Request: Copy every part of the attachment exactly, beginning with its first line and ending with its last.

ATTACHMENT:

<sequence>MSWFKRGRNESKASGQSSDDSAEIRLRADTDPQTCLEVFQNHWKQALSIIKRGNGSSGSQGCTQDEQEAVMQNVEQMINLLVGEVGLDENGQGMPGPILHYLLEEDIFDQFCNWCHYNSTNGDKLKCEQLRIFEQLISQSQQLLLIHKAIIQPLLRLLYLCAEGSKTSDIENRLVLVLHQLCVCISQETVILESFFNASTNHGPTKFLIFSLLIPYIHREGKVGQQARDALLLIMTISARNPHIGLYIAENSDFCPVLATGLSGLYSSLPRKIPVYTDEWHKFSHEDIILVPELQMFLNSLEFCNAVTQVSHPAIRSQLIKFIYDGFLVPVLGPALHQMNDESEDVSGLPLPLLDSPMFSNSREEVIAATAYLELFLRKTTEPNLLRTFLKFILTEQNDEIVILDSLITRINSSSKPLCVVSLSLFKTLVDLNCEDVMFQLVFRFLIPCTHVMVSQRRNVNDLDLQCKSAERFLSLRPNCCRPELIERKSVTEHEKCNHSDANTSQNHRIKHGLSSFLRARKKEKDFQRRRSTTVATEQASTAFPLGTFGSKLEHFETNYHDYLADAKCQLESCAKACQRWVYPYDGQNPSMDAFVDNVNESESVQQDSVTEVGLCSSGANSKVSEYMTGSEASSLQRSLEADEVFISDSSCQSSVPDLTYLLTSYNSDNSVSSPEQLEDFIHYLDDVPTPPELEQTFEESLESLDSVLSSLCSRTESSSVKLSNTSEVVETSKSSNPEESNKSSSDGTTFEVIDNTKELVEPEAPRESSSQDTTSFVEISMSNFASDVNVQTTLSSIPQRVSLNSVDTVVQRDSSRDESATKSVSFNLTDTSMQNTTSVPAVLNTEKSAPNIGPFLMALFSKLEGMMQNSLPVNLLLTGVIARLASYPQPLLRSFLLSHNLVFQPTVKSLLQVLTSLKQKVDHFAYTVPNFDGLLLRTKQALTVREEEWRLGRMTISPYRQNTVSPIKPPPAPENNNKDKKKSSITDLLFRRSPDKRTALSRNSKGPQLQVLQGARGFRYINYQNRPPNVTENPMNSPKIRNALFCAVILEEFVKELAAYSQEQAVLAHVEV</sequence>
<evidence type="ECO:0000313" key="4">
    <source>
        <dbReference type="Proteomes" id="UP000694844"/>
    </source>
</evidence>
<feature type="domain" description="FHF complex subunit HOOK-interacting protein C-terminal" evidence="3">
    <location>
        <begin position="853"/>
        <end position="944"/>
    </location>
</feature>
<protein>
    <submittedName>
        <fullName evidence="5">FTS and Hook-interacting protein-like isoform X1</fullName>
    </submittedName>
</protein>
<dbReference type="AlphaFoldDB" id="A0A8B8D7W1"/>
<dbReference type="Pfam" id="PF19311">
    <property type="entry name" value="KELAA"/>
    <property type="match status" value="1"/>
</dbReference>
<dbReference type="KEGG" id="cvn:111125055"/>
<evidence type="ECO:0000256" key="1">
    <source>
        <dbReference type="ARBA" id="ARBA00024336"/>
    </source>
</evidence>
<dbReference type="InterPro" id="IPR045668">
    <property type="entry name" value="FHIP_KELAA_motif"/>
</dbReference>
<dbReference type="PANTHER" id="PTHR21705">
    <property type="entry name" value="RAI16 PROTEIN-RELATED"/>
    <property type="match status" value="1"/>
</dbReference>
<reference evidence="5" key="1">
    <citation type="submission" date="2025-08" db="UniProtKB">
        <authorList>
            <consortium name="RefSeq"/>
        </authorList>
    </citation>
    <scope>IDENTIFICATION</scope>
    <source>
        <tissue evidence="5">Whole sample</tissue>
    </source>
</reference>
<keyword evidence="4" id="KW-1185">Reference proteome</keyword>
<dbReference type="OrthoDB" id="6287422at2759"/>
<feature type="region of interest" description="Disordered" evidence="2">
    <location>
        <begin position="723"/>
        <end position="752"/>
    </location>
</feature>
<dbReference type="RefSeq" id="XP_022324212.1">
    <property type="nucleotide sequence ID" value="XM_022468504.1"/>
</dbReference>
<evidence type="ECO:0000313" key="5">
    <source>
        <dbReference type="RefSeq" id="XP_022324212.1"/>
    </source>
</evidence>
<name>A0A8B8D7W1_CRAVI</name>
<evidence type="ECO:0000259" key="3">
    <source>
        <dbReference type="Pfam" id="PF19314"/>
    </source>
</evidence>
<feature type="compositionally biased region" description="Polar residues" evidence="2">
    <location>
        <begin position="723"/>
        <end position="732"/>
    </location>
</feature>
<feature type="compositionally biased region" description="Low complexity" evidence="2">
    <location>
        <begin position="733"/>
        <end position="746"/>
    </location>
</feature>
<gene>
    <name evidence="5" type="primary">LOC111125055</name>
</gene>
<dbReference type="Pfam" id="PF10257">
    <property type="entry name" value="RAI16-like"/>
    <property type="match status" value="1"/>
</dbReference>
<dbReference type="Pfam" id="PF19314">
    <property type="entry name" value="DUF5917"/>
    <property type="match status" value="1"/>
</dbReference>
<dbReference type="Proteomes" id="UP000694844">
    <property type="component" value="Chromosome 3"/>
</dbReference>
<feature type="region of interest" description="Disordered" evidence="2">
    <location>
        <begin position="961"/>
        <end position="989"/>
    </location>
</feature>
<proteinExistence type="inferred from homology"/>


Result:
<sequence>MSWFKRGRNESKASGQSSDDSAEIRLRADTDPQTCLEVFQNHWKQALSIIKRGNGSSGSQGCTQDEQEAVMQNVEQMINLLVGEVGLDENGQGMPGPILHYLLEEDIFDQFCNWCHYNSTNGDKLKCEQLRIFEQLISQSQQLLLIHKAIIQPLLRLLYLCAEGSKTSDIENRLVLVLHQLCVCISQETVILESFFNASTNHGPTKFLIFSLLIPYIHREGKVGQQARDALLLIMTISARNPHIGLYIAENSDFCPVLATGLSGLYSSLPRKIPVYTDEWHKFSHEDIILVPELQMFLNSLEFCNAVTQVSHPAIRSQLIKFIYDGFLVPVLGPALHQMNDESEDVSGLPLPLLDSPMFSNSREEVIAATAYLELFLRKTTEPNLLRTFLKFILTEQNDEIVILDSLITRINSSSKPLCVVSLSLFKTLVDLNCEDVMFQLVFRFLIPCTHVMVSQRRNVNDLDLQCKSAERFLSLRPNCCRPELIERKSVTEHEKCNHSDANTSQNHRIKHGLSSFLRARKKEKDFQRRRSTTVATEQASTAFPLGTFGSKLEHFETNYHDYLADAKCQLESCAKACQRWVYPYDGQNPSMDAFVDNVNESESVQQDSVTEVGLCSSGANSKVSEYMTGSEASSLQRSLEADEVFISDSSCQSSVPDLTYLLTSYNSDNSVSSPEQLEDFIHYLDDVPTPPELEQTFEESLESLDSVLSSLCSRTESSSVKLSNTSEVVETSKSSNPEESNKSSSDGTTFEVIDNTKELVEPEAPRESSSQDTTSFVEISMSNFASDVNVQTTLSSIPQRVSLNSVDTVVQRDSSRDESATKSVSFNLTDTSMQNTTSVPAVLNTEKSAPNIGPFLMALFSKLEGMMQNSLPVNLLLTGVIARLASYPQPLLRSFLLSHNLVFQPTVKSLLQVLTSLKQKVDHFAYTVPNFDGLLLRTKQALTVREEEWRLGRMTISPYRQNTVSPIKPPPAPENNNKDKKKSSITDLLFRRSPDKRTALSRNSKGPQLQVLQGARGFRYINYQNRPPNVTENPMNSPKIRNALFCAVILEEFVKELAAYSQEQAVLAHVEV</sequence>
<evidence type="ECO:0000313" key="4">
    <source>
        <dbReference type="Proteomes" id="UP000694844"/>
    </source>
</evidence>
<feature type="domain" description="FHF complex subunit HOOK-interacting protein C-terminal" evidence="3">
    <location>
        <begin position="853"/>
        <end position="944"/>
    </location>
</feature>
<protein>
    <submittedName>
        <fullName evidence="5">FTS and Hook-interacting protein-like isoform X1</fullName>
    </submittedName>
</protein>
<dbReference type="AlphaFoldDB" id="A0A8B8D7W1"/>
<dbReference type="Pfam" id="PF19311">
    <property type="entry name" value="KELAA"/>
    <property type="match status" value="1"/>
</dbReference>
<dbReference type="KEGG" id="cvn:111125055"/>
<evidence type="ECO:0000256" key="1">
    <source>
        <dbReference type="ARBA" id="ARBA00024336"/>
    </source>
</evidence>
<dbReference type="InterPro" id="IPR045668">
    <property type="entry name" value="FHIP_KELAA_motif"/>
</dbReference>
<dbReference type="PANTHER" id="PTHR21705">
    <property type="entry name" value="RAI16 PROTEIN-RELATED"/>
    <property type="match status" value="1"/>
</dbReference>
<reference evidence="5" key="1">
    <citation type="submission" date="2025-08" db="UniProtKB">
        <authorList>
            <consortium name="RefSeq"/>
        </authorList>
    </citation>
    <scope>IDENTIFICATION</scope>
    <source>
        <tissue evidence="5">Whole sample</tissue>
    </source>
</reference>
<keyword evidence="4" id="KW-1185">Reference proteome</keyword>
<dbReference type="OrthoDB" id="6287422at2759"/>
<feature type="region of interest" description="Disordered" evidence="2">
    <location>
        <begin position="723"/>
        <end position="752"/>
    </location>
</feature>
<dbReference type="RefSeq" id="XP_022324212.1">
    <property type="nucleotide sequence ID" value="XM_022468504.1"/>
</dbReference>
<evidence type="ECO:0000313" key="5">
    <source>
        <dbReference type="RefSeq" id="XP_022324212.1"/>
    </source>
</evidence>
<name>A0A8B8D7W1_CRAVI</name>
<evidence type="ECO:0000259" key="3">
    <source>
        <dbReference type="Pfam" id="PF19314"/>
    </source>
</evidence>
<feature type="compositionally biased region" description="Polar residues" evidence="2">
    <location>
        <begin position="723"/>
        <end position="732"/>
    </location>
</feature>
<feature type="compositionally biased region" description="Low complexity" evidence="2">
    <location>
        <begin position="733"/>
        <end position="746"/>
    </location>
</feature>
<gene>
    <name evidence="5" type="primary">LOC111125055</name>
</gene>
<dbReference type="Pfam" id="PF10257">
    <property type="entry name" value="RAI16-like"/>
    <property type="match status" value="1"/>
</dbReference>
<dbReference type="Pfam" id="PF19314">
    <property type="entry name" value="DUF5917"/>
    <property type="match status" value="1"/>
</dbReference>
<dbReference type="Proteomes" id="UP000694844">
    <property type="component" value="Chromosome 3"/>
</dbReference>
<feature type="region of interest" description="Disordered" evidence="2">
    <location>
        <begin position="961"/>
        <end position="989"/>
    </location>
</feature>
<proteinExistence type="inferred from homology"/>